Your personal information is moving to the cloud and reports of security breaches are increasing – so things will have to change, writes Dave Howell
Hollywood loves to include biometric security in its movies. Iris, retina and palm scanning have become familiar. But what if the smartphone in your pocket and the tablet PC you now use could become your passport to robust personal security? This is the promise of the next generation of biometric security products that are just around the corner.
It’s handheld biometric scanning and reading devices, which look set to form the future of this technology, that will touch every one of our lives where proving your identity across your electronic footprint becomes vital. Gait (how you walk and move), gesture, voice, your ears and face, body odour, and even an MRI scan of body parts, such as your knees, are all being actively investigated.
One of the most promising is using the unique pattern of veins in your palms for identification. As these patterns are set in the womb and don’t change throughout your lifetime, they offer a biometric key that no one else can copy. Systems like PalmGarde from TDSi could find their way into your local school and hospital where access to sensitive areas needs to be controlled.
The arrival of smartphones is already heralding a new era in biometrics. You can already buy the Motorola ATRIX 4G that has built-in fingerprint scanning. Several of the Fujitsu REGZA models also have this feature. And Apple may have this technology waiting in the wings for their next iPhone. Tactivo have a card and fingerprint reader that is designed as an iPhone case. PiPA Touch is another fingerprint scanner that is coming soon and could offer unprecedented levels of security for smartphone users.
Gait, gesture, voice, ears, face, body odour and even an MRI scan of your knees are all being actively investigated
Clearly with the processing power, high-definition cameras, sensitive microphones and touch screens, smartphones and tablet PCs are perfect to capture biometric information. The University of Surrey has been working on what it calls MOBIO or mobile biometry which it is hoped will put an end to the need for endless lists of passwords, and offer greater security for banking and buying online, plus generally overcoming the problem of digital communications.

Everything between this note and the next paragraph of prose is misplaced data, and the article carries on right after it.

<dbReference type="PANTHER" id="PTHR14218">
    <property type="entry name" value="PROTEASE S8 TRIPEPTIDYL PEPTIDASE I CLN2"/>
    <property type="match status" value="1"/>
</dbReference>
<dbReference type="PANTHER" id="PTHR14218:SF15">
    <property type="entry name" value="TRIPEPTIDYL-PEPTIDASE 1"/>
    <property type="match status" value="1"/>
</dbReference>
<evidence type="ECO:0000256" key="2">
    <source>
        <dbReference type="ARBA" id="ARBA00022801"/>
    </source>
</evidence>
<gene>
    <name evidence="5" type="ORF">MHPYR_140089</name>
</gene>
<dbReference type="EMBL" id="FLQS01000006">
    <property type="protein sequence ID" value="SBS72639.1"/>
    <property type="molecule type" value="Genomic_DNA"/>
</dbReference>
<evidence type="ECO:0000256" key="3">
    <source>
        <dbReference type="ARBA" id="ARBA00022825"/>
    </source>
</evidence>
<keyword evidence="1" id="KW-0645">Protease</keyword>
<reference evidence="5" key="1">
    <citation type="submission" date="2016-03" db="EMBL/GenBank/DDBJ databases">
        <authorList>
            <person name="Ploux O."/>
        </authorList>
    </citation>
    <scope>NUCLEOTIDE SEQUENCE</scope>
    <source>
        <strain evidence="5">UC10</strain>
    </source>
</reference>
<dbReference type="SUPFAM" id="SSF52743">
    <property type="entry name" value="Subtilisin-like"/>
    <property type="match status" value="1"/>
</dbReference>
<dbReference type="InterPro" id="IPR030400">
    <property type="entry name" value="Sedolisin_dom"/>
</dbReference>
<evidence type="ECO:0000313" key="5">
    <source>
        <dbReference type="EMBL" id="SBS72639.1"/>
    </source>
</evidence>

“MOBIO prototypes of apps have been created for an iPhone 4, iPhone 3GS and Nokia N900,” says Josef Kittler, director of Surrey University’s Centre for Vision, Speech and Signal Processing. “It is possible to authenticate the identity of people over the phone. For example, if you need to confirm to a nursery that someone else is going to collect your child that day, the MOBIO ensures that no one else could leave that kind of message.”
Dr Alex Bazin, chief technology officer, application services, cloud and strategic solutions at Fujitsu, adds: “I believe we’re entering a phase of expansion of biometrics to the consumer and enterprise via smartphones and tablets. The early adopters will principally use face and voice biometrics to access services.
“It is likely that trusted identity brokers will be set up either by major industry players, consortia of service providers, banks for example, or governments, to reduce the overall cost of the necessary identity infrastructure and to ensure consistent user experience by consumers. I suspect that in five years’ time, we’ll look back on this as no more novel than the deployment of Chip and PIN or the cashpoint and credit-card networks.”
And biometrics isn’t just about identity. How many loyalty cards do you carry? What if you could just swipe your finger or scan your palm at the checkout to get your Clubcard points? This kind of technology is available now. It’s just a matter of time before innovative retailers will begin to offer biometric scanning in their loyalty and reward schemes. It’s then a small step for your bank to offer biometric-based payment systems on your smartphone.